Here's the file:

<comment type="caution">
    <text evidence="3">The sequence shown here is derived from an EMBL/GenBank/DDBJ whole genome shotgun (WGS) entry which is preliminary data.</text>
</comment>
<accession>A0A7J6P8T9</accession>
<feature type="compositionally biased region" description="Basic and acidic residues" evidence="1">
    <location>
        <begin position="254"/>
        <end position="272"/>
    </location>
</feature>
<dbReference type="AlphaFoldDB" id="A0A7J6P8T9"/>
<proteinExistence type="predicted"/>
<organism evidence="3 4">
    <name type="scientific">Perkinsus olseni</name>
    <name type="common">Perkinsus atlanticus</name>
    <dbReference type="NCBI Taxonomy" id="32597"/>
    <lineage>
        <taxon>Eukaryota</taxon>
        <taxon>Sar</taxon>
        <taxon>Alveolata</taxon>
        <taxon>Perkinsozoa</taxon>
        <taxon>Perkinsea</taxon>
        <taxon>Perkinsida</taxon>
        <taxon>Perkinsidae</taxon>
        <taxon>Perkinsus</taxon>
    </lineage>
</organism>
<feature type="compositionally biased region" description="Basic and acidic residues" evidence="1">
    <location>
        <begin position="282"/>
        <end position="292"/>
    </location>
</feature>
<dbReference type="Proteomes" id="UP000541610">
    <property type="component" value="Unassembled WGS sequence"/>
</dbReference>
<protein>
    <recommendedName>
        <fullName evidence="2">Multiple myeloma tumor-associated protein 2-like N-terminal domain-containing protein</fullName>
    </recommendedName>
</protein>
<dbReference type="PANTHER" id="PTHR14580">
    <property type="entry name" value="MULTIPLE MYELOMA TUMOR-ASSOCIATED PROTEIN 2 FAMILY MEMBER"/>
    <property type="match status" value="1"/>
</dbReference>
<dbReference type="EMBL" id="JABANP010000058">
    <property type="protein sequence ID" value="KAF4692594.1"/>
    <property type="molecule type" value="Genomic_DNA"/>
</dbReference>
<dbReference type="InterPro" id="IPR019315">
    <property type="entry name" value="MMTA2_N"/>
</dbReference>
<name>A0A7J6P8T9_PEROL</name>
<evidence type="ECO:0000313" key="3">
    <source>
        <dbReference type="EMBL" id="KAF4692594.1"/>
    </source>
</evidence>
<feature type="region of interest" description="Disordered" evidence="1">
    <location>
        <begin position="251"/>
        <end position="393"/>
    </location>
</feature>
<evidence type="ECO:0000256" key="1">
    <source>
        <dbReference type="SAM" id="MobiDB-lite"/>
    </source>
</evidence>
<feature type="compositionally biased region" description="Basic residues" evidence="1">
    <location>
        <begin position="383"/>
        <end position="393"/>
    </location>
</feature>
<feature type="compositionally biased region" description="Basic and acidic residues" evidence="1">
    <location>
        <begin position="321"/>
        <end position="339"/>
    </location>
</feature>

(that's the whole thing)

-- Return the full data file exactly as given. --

<comment type="caution">
    <text evidence="3">The sequence shown here is derived from an EMBL/GenBank/DDBJ whole genome shotgun (WGS) entry which is preliminary data.</text>
</comment>
<accession>A0A7J6P8T9</accession>
<feature type="compositionally biased region" description="Basic and acidic residues" evidence="1">
    <location>
        <begin position="254"/>
        <end position="272"/>
    </location>
</feature>
<dbReference type="AlphaFoldDB" id="A0A7J6P8T9"/>
<proteinExistence type="predicted"/>
<organism evidence="3 4">
    <name type="scientific">Perkinsus olseni</name>
    <name type="common">Perkinsus atlanticus</name>
    <dbReference type="NCBI Taxonomy" id="32597"/>
    <lineage>
        <taxon>Eukaryota</taxon>
        <taxon>Sar</taxon>
        <taxon>Alveolata</taxon>
        <taxon>Perkinsozoa</taxon>
        <taxon>Perkinsea</taxon>
        <taxon>Perkinsida</taxon>
        <taxon>Perkinsidae</taxon>
        <taxon>Perkinsus</taxon>
    </lineage>
</organism>
<feature type="compositionally biased region" description="Basic and acidic residues" evidence="1">
    <location>
        <begin position="282"/>
        <end position="292"/>
    </location>
</feature>
<dbReference type="Proteomes" id="UP000541610">
    <property type="component" value="Unassembled WGS sequence"/>
</dbReference>
<protein>
    <recommendedName>
        <fullName evidence="2">Multiple myeloma tumor-associated protein 2-like N-terminal domain-containing protein</fullName>
    </recommendedName>
</protein>
<dbReference type="PANTHER" id="PTHR14580">
    <property type="entry name" value="MULTIPLE MYELOMA TUMOR-ASSOCIATED PROTEIN 2 FAMILY MEMBER"/>
    <property type="match status" value="1"/>
</dbReference>
<dbReference type="EMBL" id="JABANP010000058">
    <property type="protein sequence ID" value="KAF4692594.1"/>
    <property type="molecule type" value="Genomic_DNA"/>
</dbReference>
<dbReference type="InterPro" id="IPR019315">
    <property type="entry name" value="MMTA2_N"/>
</dbReference>
<name>A0A7J6P8T9_PEROL</name>
<evidence type="ECO:0000313" key="3">
    <source>
        <dbReference type="EMBL" id="KAF4692594.1"/>
    </source>
</evidence>
<feature type="region of interest" description="Disordered" evidence="1">
    <location>
        <begin position="251"/>
        <end position="393"/>
    </location>
</feature>
<evidence type="ECO:0000256" key="1">
    <source>
        <dbReference type="SAM" id="MobiDB-lite"/>
    </source>
</evidence>
<feature type="compositionally biased region" description="Basic residues" evidence="1">
    <location>
        <begin position="383"/>
        <end position="393"/>
    </location>
</feature>
<feature type="compositionally biased region" description="Basic and acidic residues" evidence="1">
    <location>
        <begin position="321"/>
        <end position="339"/>
    </location>
</feature>